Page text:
Several surveys have been released since the onset of the Ukrainian crisis, and they have found there is no broad support for a Ukraine intervention by the United States.
A March 03 Rasmussen survey found Americans are evenly divided over whether the United States should try to punish the Russians diplomatically. The survey didn’t even as respondents about a military option, but judging by the weak support for economic sanctions, there seems little reason to have done so.
Rasmussen Reports found that 37 percent of likely U.S. voters think the United States should take diplomatic action if Russia gets directly involved in the political situation in Ukraine. However, just as many, or 36 percent, disagree and oppose diplomatic action against Russia, while 27 percent are not sure.
From the very beginning, whether due to the lack of coverage by the media or other factors, the American people didn’t seem to care too much about events occurring in Ukraine. An earlier survey released February 24, found there was little enthusiasm for getting involved in the Ukrainian crisis, with just 17 percent saying the United States should get more directly involved.
Looking at these poll numbers it is obvious why President Obama immediately took the military option off of the table, particularly since he is so inclined to do what is politically expedient rather than strategically correct. However, one might wonder why pollsters, and even the media for that matter, have yet to ask or cover a very important factor that Americans should know. If the idea of a Ukraine intervention is put forward, whether economical or militarily, we should be hearing the actual facts from both of these shapers of public opinion.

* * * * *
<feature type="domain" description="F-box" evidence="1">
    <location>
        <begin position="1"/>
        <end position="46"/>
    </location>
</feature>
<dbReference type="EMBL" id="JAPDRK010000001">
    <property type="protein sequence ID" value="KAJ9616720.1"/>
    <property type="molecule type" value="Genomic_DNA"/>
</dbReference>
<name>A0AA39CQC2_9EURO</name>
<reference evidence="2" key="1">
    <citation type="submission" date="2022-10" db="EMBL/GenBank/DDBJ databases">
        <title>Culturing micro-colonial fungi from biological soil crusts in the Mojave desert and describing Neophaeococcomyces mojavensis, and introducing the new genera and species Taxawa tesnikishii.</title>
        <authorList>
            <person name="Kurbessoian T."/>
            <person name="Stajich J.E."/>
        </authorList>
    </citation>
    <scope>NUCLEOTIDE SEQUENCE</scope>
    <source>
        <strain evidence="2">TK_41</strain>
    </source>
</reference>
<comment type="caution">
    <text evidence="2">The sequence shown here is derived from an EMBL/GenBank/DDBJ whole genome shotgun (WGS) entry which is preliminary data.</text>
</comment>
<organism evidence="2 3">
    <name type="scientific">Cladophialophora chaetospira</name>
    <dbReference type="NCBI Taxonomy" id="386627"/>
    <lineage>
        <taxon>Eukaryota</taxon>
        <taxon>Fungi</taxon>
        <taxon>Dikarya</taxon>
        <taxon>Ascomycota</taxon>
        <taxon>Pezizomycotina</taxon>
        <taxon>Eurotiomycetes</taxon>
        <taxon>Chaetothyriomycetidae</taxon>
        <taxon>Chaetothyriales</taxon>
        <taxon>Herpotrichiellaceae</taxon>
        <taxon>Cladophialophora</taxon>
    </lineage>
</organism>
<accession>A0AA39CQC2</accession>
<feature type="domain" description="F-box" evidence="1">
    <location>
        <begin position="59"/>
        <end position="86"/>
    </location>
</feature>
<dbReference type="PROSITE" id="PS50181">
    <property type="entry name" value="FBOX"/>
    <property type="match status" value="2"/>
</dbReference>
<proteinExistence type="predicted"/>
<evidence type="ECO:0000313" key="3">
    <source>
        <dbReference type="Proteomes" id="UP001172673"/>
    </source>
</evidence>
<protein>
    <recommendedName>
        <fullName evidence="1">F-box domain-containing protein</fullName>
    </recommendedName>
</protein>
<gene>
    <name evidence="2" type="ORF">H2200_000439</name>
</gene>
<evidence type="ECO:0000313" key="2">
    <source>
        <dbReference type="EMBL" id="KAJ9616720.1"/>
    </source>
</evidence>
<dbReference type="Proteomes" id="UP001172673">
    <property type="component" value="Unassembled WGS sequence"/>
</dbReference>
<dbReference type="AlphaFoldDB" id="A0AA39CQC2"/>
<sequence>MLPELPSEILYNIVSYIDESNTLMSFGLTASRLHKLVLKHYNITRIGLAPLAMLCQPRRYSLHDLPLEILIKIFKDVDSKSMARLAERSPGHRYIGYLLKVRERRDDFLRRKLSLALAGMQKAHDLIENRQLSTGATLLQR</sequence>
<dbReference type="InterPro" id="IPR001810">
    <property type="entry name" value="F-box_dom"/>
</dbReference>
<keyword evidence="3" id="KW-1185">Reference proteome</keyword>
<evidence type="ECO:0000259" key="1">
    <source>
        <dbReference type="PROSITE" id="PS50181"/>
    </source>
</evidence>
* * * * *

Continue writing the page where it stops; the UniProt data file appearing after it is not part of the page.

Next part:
But, we’re not, so here they are.
In 1994, Bill Clinton, John Major, Boris Yeltsin and Leonid Kuchma – who were then-rulers of the USA, UK, Russia and Ukraine — signed the Budapest Memorandum. The treaty obligated the U.S. and U.K. toward Ukraine, because they promised to defend them against Soviet and Russian aggression, and in return Ukraine gave up its aspirations of becoming a nuclear power.
The treaty was just one part of the denuclearization of former Soviet republics after the dissolution of the Soviet Union, which begs some very serious questions. Are the American people unwilling to keep their promises? And if so, are they even aware of the dangers — both physical and psychological — that would face the U.S. if they became a nation known around the world as one who doesn’t keep their promise?
Further, as state previously, there are many of these treaties and Putin could anticipate we are unwilling to honor any of them. If so, then where does a country’s aggression end? Does that translate into more aggression by other, observing nations in other regions?
If Barack Obama and his naive foreign policy has taught us anything, then it is the answers to such questions. And it is unfortunate that Americans truly seem to be incapable of answering them.